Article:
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Thanksgiving is a great time to honor our family members who have passed away. However, the focus of the day can quickly turn to food, football and unhealthy dinner debates between individuals with different values and beliefs. Before we know it, the day is over and so is the opportunity to celebrate the life and memory of the people who are no longer at our table.

"Feeling gratitude and not expressing it is

like wrapping a present and not giving it."

William Arthur Ward

Many family leaders have a tradition of asking each person at dinner to share something they're thankful for. This ritual is nice, but it usually creates a quick and predictable response that brings the large group gratitude conversation to a close. This year I encourage you to have everyone at your table tell more positive stories about your family members who are resting in peace.

If you're interested in adding this idea to your Thanksgiving Celebration, it's helpful to prepare some questions in advance.

The suggestions below are meant to stimulate your thinking about the stories you'd like to tell of a family member who passed away.

Use the ones that resonate with you or create your own. You can experiment with asking a few questions to the group or giving one to each person and ask them to share a memory based on the question they were given. If they don't know the answer, they can interview someone else.

"Who Lives, Who Dies, Who Tells Your Story"

The finale song of Act 2 of the musical Hamilton

Here are 25 sample questions:

  1. What is your favorite memory?

  2. What did you learn from them?

  3. What do you think they valued most in life?

  4. What words would you use to describe their character?

  5. How would you describe their personality?

  6. What made this person happy?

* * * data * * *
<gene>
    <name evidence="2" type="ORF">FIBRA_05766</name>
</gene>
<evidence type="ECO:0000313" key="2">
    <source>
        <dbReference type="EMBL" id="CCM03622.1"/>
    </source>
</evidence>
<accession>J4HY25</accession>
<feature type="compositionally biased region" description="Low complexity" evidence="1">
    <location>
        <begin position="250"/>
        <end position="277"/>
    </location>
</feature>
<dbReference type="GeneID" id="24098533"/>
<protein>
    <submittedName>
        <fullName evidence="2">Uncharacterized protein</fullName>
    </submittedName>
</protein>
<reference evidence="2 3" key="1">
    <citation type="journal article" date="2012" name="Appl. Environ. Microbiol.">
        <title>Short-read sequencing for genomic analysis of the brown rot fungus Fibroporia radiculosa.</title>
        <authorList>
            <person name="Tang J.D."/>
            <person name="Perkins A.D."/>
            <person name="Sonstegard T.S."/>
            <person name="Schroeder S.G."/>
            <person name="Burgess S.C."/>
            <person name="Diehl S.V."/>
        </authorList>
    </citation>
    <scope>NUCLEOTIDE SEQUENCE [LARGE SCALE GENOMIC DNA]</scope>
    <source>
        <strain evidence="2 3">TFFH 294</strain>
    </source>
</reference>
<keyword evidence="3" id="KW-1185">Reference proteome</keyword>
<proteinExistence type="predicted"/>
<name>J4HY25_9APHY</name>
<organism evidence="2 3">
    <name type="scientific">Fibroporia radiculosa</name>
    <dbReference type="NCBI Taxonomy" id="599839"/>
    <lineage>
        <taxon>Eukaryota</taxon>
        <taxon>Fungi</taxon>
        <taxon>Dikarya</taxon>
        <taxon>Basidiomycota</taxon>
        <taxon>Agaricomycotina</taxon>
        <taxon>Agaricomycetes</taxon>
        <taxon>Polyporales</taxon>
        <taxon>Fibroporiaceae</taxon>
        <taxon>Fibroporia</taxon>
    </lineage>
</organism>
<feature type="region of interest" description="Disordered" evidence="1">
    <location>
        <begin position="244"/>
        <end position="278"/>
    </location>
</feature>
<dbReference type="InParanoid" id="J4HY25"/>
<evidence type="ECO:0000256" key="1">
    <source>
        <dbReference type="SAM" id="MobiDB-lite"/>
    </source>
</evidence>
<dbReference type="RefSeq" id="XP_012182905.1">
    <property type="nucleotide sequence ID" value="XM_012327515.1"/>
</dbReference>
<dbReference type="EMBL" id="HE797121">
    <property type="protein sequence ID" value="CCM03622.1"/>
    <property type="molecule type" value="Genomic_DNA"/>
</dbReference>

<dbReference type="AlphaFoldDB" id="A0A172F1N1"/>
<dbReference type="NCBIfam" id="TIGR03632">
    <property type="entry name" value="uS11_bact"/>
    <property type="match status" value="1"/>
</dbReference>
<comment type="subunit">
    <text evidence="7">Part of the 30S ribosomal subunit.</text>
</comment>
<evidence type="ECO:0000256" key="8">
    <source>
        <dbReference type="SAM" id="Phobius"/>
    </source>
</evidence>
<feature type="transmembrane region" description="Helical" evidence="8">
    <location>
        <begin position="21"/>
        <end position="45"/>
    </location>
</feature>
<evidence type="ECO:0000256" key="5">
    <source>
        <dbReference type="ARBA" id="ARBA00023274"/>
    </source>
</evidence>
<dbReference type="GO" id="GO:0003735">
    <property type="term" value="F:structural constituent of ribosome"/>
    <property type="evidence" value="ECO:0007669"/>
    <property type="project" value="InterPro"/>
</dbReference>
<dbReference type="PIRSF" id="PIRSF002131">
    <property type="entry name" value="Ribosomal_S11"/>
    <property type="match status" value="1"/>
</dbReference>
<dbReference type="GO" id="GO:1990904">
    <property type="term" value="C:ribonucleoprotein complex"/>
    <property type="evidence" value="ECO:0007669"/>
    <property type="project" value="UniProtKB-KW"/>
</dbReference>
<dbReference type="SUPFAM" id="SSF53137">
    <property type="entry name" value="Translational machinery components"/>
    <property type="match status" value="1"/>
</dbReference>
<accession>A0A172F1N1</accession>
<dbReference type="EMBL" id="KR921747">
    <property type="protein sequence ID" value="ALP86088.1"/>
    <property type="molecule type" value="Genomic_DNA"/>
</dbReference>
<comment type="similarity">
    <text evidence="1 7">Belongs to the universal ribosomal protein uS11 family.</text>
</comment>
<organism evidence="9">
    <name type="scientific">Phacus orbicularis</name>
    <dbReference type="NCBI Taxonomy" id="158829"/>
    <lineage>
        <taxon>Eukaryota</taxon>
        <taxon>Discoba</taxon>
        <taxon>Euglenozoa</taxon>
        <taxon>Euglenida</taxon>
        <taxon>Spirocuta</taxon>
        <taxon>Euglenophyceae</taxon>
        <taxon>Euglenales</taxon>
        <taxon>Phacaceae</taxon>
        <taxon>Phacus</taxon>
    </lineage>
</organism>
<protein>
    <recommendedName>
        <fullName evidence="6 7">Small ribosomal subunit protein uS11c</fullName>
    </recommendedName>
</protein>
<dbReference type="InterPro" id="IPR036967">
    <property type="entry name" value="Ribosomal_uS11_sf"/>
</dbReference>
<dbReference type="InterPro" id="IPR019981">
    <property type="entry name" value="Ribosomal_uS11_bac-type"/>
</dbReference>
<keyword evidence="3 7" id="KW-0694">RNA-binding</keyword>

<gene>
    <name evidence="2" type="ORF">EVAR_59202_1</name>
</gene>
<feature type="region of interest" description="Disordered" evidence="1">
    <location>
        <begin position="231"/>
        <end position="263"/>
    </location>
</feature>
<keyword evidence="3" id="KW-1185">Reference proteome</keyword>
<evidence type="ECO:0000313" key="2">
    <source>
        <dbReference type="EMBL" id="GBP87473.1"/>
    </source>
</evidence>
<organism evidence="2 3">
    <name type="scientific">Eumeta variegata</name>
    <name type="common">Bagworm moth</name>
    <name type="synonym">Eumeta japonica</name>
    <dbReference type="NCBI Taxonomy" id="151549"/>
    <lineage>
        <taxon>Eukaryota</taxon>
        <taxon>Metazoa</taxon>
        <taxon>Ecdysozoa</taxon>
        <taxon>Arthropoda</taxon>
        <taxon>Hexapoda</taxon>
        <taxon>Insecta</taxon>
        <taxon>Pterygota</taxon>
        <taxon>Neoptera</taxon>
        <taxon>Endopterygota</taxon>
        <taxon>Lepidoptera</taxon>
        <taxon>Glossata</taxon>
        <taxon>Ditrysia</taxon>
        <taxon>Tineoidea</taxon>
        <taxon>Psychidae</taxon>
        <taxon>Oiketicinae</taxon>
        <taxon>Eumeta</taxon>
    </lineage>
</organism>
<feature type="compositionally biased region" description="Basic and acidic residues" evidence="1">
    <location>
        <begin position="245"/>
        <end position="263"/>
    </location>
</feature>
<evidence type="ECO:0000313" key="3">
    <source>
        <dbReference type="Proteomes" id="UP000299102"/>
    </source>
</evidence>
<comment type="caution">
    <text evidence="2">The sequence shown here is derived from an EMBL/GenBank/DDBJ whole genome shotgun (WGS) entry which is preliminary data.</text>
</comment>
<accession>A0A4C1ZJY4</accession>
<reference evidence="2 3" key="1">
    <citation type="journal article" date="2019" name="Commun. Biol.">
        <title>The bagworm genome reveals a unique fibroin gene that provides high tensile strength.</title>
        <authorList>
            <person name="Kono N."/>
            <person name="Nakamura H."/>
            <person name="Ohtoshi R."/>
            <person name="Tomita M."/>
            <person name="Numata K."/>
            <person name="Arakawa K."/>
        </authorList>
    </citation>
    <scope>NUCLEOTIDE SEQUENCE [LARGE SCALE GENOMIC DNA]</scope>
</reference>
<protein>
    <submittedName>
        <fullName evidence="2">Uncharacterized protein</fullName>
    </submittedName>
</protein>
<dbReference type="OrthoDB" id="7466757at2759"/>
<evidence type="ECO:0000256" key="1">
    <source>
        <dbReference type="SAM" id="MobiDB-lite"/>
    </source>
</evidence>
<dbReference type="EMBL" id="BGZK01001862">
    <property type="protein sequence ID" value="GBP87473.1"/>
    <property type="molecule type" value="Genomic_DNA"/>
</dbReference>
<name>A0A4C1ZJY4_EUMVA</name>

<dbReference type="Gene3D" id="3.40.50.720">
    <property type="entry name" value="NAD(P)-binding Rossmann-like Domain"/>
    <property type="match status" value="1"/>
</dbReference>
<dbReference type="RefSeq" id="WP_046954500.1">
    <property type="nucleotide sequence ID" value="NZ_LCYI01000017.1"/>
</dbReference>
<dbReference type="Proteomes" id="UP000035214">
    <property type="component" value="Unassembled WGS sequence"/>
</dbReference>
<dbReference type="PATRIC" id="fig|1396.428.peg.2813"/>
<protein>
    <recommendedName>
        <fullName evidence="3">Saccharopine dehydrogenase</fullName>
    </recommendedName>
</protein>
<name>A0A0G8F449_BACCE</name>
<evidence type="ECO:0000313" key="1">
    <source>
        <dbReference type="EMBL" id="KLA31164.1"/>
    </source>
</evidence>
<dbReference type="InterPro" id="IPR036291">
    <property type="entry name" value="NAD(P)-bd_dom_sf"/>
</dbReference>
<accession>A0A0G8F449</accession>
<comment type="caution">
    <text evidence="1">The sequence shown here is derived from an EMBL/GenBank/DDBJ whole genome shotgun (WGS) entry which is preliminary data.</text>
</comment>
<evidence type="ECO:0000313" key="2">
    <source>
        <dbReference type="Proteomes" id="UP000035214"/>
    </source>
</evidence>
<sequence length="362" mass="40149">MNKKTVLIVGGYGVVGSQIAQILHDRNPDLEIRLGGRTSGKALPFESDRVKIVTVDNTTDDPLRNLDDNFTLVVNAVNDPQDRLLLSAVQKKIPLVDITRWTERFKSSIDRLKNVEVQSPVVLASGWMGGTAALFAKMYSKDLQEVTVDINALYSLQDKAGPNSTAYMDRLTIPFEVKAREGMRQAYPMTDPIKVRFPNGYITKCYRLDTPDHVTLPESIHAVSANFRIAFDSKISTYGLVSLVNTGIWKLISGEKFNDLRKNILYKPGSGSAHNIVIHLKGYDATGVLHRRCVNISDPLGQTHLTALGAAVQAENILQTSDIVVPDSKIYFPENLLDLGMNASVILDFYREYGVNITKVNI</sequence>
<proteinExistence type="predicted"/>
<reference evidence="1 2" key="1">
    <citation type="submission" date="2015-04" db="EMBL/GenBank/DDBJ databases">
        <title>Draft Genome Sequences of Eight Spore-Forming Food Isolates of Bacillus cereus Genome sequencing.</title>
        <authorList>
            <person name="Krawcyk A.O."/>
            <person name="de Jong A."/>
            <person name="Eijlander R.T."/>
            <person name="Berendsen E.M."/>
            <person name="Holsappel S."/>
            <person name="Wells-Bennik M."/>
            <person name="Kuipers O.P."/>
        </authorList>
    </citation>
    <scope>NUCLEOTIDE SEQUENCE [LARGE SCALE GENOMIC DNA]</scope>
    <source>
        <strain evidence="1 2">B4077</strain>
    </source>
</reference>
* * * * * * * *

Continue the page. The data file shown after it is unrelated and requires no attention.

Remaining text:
7. What did they do that made you laugh?

  8. How did they inspire you?

  9. What were they like as a child?

  10. Who was a positive influence in their life?

  11. How did they bring out the best in you?

  12. What will you always remember about them?

  13. What did they enjoy doing?

  14. What did they do well?

  15. How would you describe what their best friends had in common?

  16. How do you think they would like us to honor their memory?

  17. What advice do you think they would give teenagers today?

  18. What legacy did they leave?

  19. What would you like for them to know that you never told them?

  20. What story do you think they want us to tell about them?

  21. What were the biggest obstacles they overcame in their life?

  22. What do you believe helped them be successful?

  23. What are the three most important events that shaped their life?

  24. What do you think they would say the world needs more of right now?

  25. What were they most proud of in their life?"

"The most important thing in the world is family and love."

John Wooden

Having more device-free dinners, where each family member contributes to keeping the legacy of your lost loved ones alive, is essential to sustaining a strong family bond, helping your family relationships flourish and hearing the people you love say...Thanks for the memories.

Happy Thanksgiving!


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